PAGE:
Related Regions: Utah, United States, North America

Snowbird Resort Reviews

by: Richard - 16th April 2008

  • 5
  • Beginner
  • Intermediate
  • Expert
  • 5All-Mtn. Terrain
  • 5Family Friendly
  • 4Aprés Ski
  • Terrain Park
  • Overall Value
Varied terrain, unbelievable snow, decent apres ski
Expansive terrain, expensive

Full review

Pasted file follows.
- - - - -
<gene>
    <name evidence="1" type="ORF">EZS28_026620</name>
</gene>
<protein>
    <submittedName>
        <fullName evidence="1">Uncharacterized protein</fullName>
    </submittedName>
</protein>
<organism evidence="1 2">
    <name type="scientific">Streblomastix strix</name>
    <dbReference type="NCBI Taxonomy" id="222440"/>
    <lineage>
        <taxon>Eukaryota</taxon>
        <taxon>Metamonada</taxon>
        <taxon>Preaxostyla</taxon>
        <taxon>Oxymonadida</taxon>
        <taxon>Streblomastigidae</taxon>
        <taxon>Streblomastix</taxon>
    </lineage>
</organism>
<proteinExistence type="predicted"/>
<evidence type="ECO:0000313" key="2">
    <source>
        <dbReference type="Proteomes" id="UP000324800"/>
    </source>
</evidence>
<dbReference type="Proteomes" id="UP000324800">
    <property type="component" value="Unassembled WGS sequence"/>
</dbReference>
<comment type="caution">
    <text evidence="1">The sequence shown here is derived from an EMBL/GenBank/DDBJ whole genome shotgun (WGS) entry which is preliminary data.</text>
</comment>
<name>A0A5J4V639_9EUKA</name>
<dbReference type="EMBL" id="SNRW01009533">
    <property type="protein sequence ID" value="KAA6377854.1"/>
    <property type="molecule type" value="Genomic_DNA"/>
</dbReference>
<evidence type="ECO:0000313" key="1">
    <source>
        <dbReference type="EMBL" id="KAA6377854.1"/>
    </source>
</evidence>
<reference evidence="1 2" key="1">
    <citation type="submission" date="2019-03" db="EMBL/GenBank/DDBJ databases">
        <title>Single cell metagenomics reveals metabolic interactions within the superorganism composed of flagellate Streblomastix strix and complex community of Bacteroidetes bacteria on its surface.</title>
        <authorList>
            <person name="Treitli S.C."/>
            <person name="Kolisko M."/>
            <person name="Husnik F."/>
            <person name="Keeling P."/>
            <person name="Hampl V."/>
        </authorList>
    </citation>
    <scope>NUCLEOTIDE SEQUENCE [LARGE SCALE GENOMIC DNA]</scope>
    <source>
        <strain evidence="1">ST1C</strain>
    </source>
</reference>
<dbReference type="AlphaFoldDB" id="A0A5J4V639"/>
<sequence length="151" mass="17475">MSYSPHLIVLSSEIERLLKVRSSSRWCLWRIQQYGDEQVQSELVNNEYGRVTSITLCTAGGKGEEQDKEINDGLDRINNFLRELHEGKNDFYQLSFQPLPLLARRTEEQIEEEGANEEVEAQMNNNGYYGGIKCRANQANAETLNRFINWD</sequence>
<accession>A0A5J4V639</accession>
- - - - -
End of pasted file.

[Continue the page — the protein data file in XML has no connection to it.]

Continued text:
Snowbird is one of those resorts that people keep coming back to for many reasons, each of them their own. For some, it’s the snow (over 540” this season). For others, it’s the terrain (it’s the 2nd largest resort in Utah). And even yet for others, it’s the atmosphere. On this particular sunny April 12th day, I got to experience all three of those reasons—and understand why each one is so dead-on to describe Snowbird. We had missed the early April snow, but that was OK. Two days previous to our arrival at the ‘Bird, they had received 13”, followed by another 5” the day after. We knew that this snow was going to make for great off-piste skiing, so upon our arrival we aimed to get on the Baldy traverse. We took the Gadzoom chair up and a soft, corduroy groomer down to the tram that deposited us at the top of Hidden peak. We made our way to the Baldy traverse, and after a 15 minute boot pack (we opted for the lower traverse instead of the higher, as the trek higher up didn’t appear to reap any additional benefit besides a few more vertical feet), we clicked in and traversed out to find nearly-untouched glades that held knee-deep snow. It was just before 10am when we got to the glades on Baldy, and the snow was still soft and fluffy from the colder temps that brought it earlier that week. Our first big April turns in Utah were no different than our February powder turns just a few months back. Newbie-like screeches of joy could be heard probably all the way over to Gad valley as we enjoyed turns that are in the pictures of ski magazines. It was an excellent way to start the day. To see what else was around the resort, we took the Peruvian Chair up to the tunnel and made our way through the mountain back into Mineral Basin. The sun had reached the area and amazingly turned the snow quickly into mashed potatoes. After some soft, buttery turns down we rode the Mineral Basin Express up to the top and took the Bookends traverse to check out the conditions in one of my personal favorite areas in Snowbird. The Bookends contain small cliffs, short chutes, or wide glades: an area of Snowbird that—with a little effort—really brings home the saying “beggars can’t be choosers.” After taking in the amazing view of Mineral Basin, we split briefly, with one person in our party opting for some of the short chutes, and the other person and myself traversing a little farther to skier’s right to find more shin- and knee-deep snow. Soft, creamy snow took a lot out of my out-of-shape, Midwest-trained legs, but the conditions were too good to let it get the best of us. Determined not to give up after only 4 runs (but almost 7,000 vertical feet), we shot down Chip’s Run to the Mid-Gad lodge for lunch. Mid-Gad is an imposing facility with a glass façade that faces out at most of Gad valley and the valley below Snowbird. It boasts an espresso bar, made-to-order café, and even a small beer selection. It’s the perfect place to beat the larger crowds that gather during the day at the tram deck or other base facility. The food is good, and the beer is cold. It’s all you really need to let your calves and quads cool down for a bit. After lunch, we decided to try out an area that, despite all of our trips here, had only recently been “discovered” by our group. After taking the Gad 2 chair, we screamed down a short way on a groomer (that I fell on, coincidentally,) to skier’s right at the top of the chair. There, we went through a gate and traversed for about 5-7 minutes until the woods opened up around us, revealing wide, powdery pine glades with the imposing backdrop of Mount Superior and the rest of the Wasatch staring down at us. This amazing view—the towering mountains literally shooting above me, almost disorientating me—literally took my breath away. After a few pictures, it was time to give the legs one last burn test, and we picked our way around the pine tree glades. The snow was shin deep and soft, forcing you to really drive your tips and keep speed in your turns, as the wetness of the surface gobbled up your speed. We made our way down to just above the Baby Thunder chair with only two real stops—one to rest, and the other to pick myself up off a pine tree I juiced while attempting an ill-planned sharp left turn—we stopped to watch some people hit a large embankment of snow, throwing back flips and 360s. Deciding it was time to call it a day to save our legs for another day of skiing, we tore down the softly pitched, untouched corduroy around Baby Thunder and back to the Gadzoom chair to head to the car. We packed up and made our way to the tram deck to enjoy some cold beers. We found the place alive with activity: live music, people socializing and talking about the day’s conquests. It was exactly the type of environment a skier yearns for as après. With the sunny Wasatch Mountains and Mount Superior hovering above for the background to the end of a perfect day, we bid farewell to Snowbird for the 2007-2008 season with a hoist of a cold Coors Light (sorry, Wasatch, I know we’re actually “tapping the Rockies,”) as people laughed and reveled in the waning hours a gorgeous bluebird day. No matter what aspect you love in skiing—or all of them at once, as I do—Snowbird can fill those blanks for you. If you desire snow, you can find it in the right spots—such as Baldy and above Baby Thunder, even in April. If it’s terrain, there’s no end to it. With a little traversing or a little hiking, you can pick your lines through the Bookends. And if it’s the atmosphere, you can find it anywhere people gather at Snowbird; such as the tram deck after the last chair passes through the fly wheel. Snowbird offers it all, wrapped neatly with amazing scenery and packaged as stories that you’ll tell your friends for years to come.